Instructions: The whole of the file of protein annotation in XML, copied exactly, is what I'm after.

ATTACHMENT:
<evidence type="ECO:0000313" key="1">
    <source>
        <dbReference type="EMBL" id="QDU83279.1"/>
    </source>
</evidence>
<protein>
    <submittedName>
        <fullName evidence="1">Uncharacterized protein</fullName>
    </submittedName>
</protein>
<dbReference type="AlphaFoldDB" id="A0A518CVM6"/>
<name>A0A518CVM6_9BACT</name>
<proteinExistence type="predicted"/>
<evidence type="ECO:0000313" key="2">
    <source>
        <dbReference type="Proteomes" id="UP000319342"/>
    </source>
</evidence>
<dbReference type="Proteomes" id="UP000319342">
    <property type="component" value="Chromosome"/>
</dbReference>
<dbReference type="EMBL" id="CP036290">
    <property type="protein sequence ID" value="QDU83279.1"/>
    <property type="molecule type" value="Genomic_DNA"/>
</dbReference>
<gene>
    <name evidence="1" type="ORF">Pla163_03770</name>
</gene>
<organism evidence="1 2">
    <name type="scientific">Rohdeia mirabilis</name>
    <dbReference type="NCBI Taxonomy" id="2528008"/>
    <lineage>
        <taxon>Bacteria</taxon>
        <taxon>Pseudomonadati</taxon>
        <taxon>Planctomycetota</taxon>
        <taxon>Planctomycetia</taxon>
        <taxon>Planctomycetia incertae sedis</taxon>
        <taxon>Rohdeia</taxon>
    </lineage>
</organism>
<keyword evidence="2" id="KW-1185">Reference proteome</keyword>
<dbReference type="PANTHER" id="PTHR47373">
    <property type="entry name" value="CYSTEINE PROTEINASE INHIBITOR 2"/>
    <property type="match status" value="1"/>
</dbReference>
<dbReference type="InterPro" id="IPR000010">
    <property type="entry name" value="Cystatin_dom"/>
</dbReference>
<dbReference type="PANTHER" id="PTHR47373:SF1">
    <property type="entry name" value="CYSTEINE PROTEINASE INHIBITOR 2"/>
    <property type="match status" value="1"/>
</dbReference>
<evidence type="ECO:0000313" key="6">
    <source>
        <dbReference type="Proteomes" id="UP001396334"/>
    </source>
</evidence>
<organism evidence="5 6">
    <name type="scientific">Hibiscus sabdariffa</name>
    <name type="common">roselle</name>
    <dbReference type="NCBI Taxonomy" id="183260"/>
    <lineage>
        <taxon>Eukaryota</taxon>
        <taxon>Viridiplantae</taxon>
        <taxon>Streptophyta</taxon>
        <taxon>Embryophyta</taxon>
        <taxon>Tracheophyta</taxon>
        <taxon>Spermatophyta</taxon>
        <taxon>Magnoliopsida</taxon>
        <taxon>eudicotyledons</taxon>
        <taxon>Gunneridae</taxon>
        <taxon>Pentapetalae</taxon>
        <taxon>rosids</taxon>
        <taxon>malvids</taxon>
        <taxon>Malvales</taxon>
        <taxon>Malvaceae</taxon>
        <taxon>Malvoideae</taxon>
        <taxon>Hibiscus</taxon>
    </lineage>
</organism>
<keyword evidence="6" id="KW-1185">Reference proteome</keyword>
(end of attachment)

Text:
<evidence type="ECO:0000313" key="1">
    <source>
        <dbReference type="EMBL" id="QDU83279.1"/>
    </source>
</evidence>
<protein>
    <submittedName>
        <fullName evidence="1">Uncharacterized protein</fullName>
    </submittedName>
</protein>
<dbReference type="AlphaFoldDB" id="A0A518CVM6"/>
<name>A0A518CVM6_9BACT</name>
<proteinExistence type="predicted"/>
<evidence type="ECO:0000313" key="2">
    <source>
        <dbReference type="Proteomes" id="UP000319342"/>
    </source>
</evidence>
<dbReference type="Proteomes" id="UP000319342">
    <property type="component" value="Chromosome"/>
</dbReference>
<dbReference type="EMBL" id="CP036290">
    <property type="protein sequence ID" value="QDU83279.1"/>
    <property type="molecule type" value="Genomic_DNA"/>
</dbReference>
<gene>
    <name evidence="1" type="ORF">Pla163_03770</name>
</gene>
<organism evidence="1 2">
    <name type="scientific">Rohdeia mirabilis</name>
    <dbReference type="NCBI Taxonomy" id="2528008"/>
    <lineage>
        <taxon>Bacteria</taxon>
        <taxon>Pseudomonadati</taxon>
        <taxon>Planctomycetota</taxon>
        <taxon>Planctomycetia</taxon>
        <taxon>Planctomycetia incertae sedis</taxon>
        <taxon>Rohdeia</taxon>
    </lineage>
</organism>
<keyword evidence="2" id="KW-1185">Reference proteome</keyword>
<dbReference type="PANTHER" id="PTHR47373">
    <property type="entry name" value="CYSTEINE PROTEINASE INHIBITOR 2"/>
    <property type="match status" value="1"/>
</dbReference>
<dbReference type="InterPro" id="IPR000010">
    <property type="entry name" value="Cystatin_dom"/>
</dbReference>
<dbReference type="PANTHER" id="PTHR47373:SF1">
    <property type="entry name" value="CYSTEINE PROTEINASE INHIBITOR 2"/>
    <property type="match status" value="1"/>
</dbReference>
<evidence type="ECO:0000313" key="6">
    <source>
        <dbReference type="Proteomes" id="UP001396334"/>
    </source>
</evidence>
<organism evidence="5 6">
    <name type="scientific">Hibiscus sabdariffa</name>
    <name type="common">roselle</name>
    <dbReference type="NCBI Taxonomy" id="183260"/>
    <lineage>
        <taxon>Eukaryota</taxon>
        <taxon>Viridiplantae</taxon>
        <taxon>Streptophyta</taxon>
        <taxon>Embryophyta</taxon>
        <taxon>Tracheophyta</taxon>
        <taxon>Spermatophyta</taxon>
        <taxon>Magnoliopsida</taxon>
        <taxon>eudicotyledons</taxon>
        <taxon>Gunneridae</taxon>
        <taxon>Pentapetalae</taxon>
        <taxon>rosids</taxon>
        <taxon>malvids</taxon>
        <taxon>Malvales</taxon>
        <taxon>Malvaceae</taxon>
        <taxon>Malvoideae</taxon>
        <taxon>Hibiscus</taxon>
    </lineage>
</organism>
<keyword evidence="6" id="KW-1185">Reference proteome</keyword>